Both threats discussed in the NSP are of concern primarily due to the poor maritime capabilities of the Jamaica Defence Force (JDF), the combined military branches of Jamaica’s Army, Air Wing, and Coast Guard. The JDF Coast Guard currently can only boast three County-class Offshore Patrol Vessels (OPVs), each manufactured by Dutch-based Damen Shipyards Group and with a displacement of roughly 250 tonnes. These unarmed patrol vessels have also been shared with the Jamaican Fire Brigade since 2012 in order to fill in for a lack of fireboats. Beyond this, the JDF is believed to have four more fast patrol craft, small in size and similarly unarmed.

Two of the Jamaican County-class offshore patrol vessels.

Two of the Jamaican County-class offshore patrol vessels.

With more than 1,000 kilometres of coastline, these seven vessels are insufficient to conduct effective patrols. To partially mitigate this, the JDF Air Wing offers some aerial surveillance of the coastline and territorial waters. A fleet of seven helicopters, of various Bell designs, mostly offer search-and-rescue capabilities but can also provide some other forms of support to the Coast Guard. Two Diamond DA40 and two Diamond DA42 propeller-driven planes are the main source of any JDF aerial surveillance at the time of this writing. This underscores how vulnerable Jamaica is and reveals why the island country has become so attractive to the region’s traffickers. With such a lack of equipment and personnel available, the JDF can only offer a token deterrence for traffickers seeking to use Jamaica as a link in their supply chains into the American and Canadian markets. Yet the NSP does not draw much attention at all to the lack of equipment, mostly focusing on the socioeconomic factors that lead individual Jamaicans to participate in organized crime networks.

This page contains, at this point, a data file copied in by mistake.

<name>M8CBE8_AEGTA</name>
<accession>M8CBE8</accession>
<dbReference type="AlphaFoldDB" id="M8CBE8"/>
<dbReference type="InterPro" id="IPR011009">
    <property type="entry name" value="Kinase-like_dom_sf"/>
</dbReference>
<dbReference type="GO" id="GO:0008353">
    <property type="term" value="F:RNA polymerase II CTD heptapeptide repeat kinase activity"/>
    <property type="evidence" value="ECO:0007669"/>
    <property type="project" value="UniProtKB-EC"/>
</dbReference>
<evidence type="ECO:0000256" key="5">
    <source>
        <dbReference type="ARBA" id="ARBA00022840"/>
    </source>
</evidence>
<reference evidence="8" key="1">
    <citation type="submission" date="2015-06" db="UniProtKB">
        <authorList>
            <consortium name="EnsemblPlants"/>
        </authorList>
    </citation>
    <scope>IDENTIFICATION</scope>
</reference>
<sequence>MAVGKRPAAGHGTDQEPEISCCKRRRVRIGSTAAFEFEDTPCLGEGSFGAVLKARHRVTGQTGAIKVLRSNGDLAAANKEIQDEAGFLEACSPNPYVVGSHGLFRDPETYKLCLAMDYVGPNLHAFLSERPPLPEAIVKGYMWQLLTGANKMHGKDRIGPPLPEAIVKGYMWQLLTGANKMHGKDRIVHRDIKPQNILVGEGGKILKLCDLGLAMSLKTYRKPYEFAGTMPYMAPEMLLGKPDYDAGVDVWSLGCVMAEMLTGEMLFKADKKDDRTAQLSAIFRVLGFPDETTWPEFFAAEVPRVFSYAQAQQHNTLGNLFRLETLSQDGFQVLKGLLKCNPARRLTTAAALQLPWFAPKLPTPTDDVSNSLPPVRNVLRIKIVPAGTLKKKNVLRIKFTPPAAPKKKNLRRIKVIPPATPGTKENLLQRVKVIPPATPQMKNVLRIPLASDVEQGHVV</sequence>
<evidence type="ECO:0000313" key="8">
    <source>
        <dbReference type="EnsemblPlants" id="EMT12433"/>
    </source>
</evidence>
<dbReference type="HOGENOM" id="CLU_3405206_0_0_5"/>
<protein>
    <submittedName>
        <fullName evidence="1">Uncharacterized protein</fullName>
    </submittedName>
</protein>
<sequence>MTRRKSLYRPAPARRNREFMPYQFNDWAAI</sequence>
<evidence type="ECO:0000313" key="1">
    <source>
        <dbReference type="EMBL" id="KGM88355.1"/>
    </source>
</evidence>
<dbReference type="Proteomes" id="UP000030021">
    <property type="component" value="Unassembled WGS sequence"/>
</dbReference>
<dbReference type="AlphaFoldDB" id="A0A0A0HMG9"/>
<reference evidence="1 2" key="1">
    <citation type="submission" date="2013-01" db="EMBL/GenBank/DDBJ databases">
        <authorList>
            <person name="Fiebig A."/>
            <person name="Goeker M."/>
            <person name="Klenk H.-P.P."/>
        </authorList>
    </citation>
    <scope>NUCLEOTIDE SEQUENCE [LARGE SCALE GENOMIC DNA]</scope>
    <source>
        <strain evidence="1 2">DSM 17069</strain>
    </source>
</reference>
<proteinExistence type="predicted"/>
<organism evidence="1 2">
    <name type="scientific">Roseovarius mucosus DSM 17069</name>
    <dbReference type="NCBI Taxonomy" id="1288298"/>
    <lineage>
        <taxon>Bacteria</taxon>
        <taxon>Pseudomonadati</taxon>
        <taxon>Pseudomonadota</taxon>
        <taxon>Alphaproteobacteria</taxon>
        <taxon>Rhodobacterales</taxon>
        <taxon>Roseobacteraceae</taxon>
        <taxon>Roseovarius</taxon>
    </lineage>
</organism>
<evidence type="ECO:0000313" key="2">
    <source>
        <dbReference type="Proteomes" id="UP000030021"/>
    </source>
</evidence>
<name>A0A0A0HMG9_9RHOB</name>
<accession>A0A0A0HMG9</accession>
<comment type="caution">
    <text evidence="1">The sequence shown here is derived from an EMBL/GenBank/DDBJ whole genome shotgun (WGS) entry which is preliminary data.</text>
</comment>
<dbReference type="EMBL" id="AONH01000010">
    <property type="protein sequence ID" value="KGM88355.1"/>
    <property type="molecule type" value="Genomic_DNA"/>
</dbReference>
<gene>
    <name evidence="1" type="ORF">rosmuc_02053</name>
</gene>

Fortunately, there seems to be a renewed interest in investing in JDF capabilities. In May 2016, Prime Minister Holness spoke of an “expanded role” for the military. In 2014, the Jamaican authorities also initiated a procurement program for new aircraft to expand the Air Wing. One can only hope that Jamaican policymakers will also seek a deeper relationship with regional institutions in order to preserve Jamaica’s security. The NSP fails to describe how Jamaica will leverage these bodies in order to cultivate “soft power” and obtain assistance in countering security threats. For example, Jamaica enjoys membership in the Commonwealth of Nations, the Organization of American States (OAS), the Caribbean Community and Common Market (CARICOM), among others. Although these bodies have limited involvement in security matters, effective engagement in each could elicit international support for Jamaican efforts to combat narcotics traffickers and secure its coastline. Although Jamaica’s littoral-focused fleet would be unable to participate meaningfully in most Central American maritime exercises, it is unclear why Jamaica has not seized on the opportunity to participate in the annual Inter-American Naval Conference (INAC) – which draws participation from Argentina, Bolivia, Brazil, Canada, Chile, Colombia, Ecuador, Guatemala, Honduras, Mexico, Nicaragua, Panama, Paraguay, Peru, Dominican Republic, Uruguay, and the US – in order to develop institutional contacts.

It is important that Jamaican policy-makers and defence planners return to the drawing board and develop a new strategic document that realistically assesses the JDF’s current capabilities, identifies ways to close any gaps between what the JDF has and what it needs, and mandates Jamaica’s diplomatic service to pursue a more active role for the country in the inter-American system. The murder rate remains extraordinarily high a decade after the original NSP was introduced. Evidently, the issue of organized crime requires more than rhetoric about “materialism” and an alleged propensity among youth toward “selfishness”.

About Paul Pryce

Paul Pryce is Director of Social Media at the Centre for International Maritime Security and also serves as a Research Analyst with the NATO Council of Canada’s Maritime Nation Program. Holding degrees from the University of Calgary and Tallinn University, he has previously worked in conflict resolution as a diplomatic aide with the OSCE Parliamentary Assembly and as an infantryman in the Canadian Forces.

This entry was posted in English, International, Jamaica, Paul Pryce, Sea Powers, Security Policy.

One Response to Decoding Jamaica’s National Security Policy

  1. Sebastien Roblin says:

    Really informative read, thanks!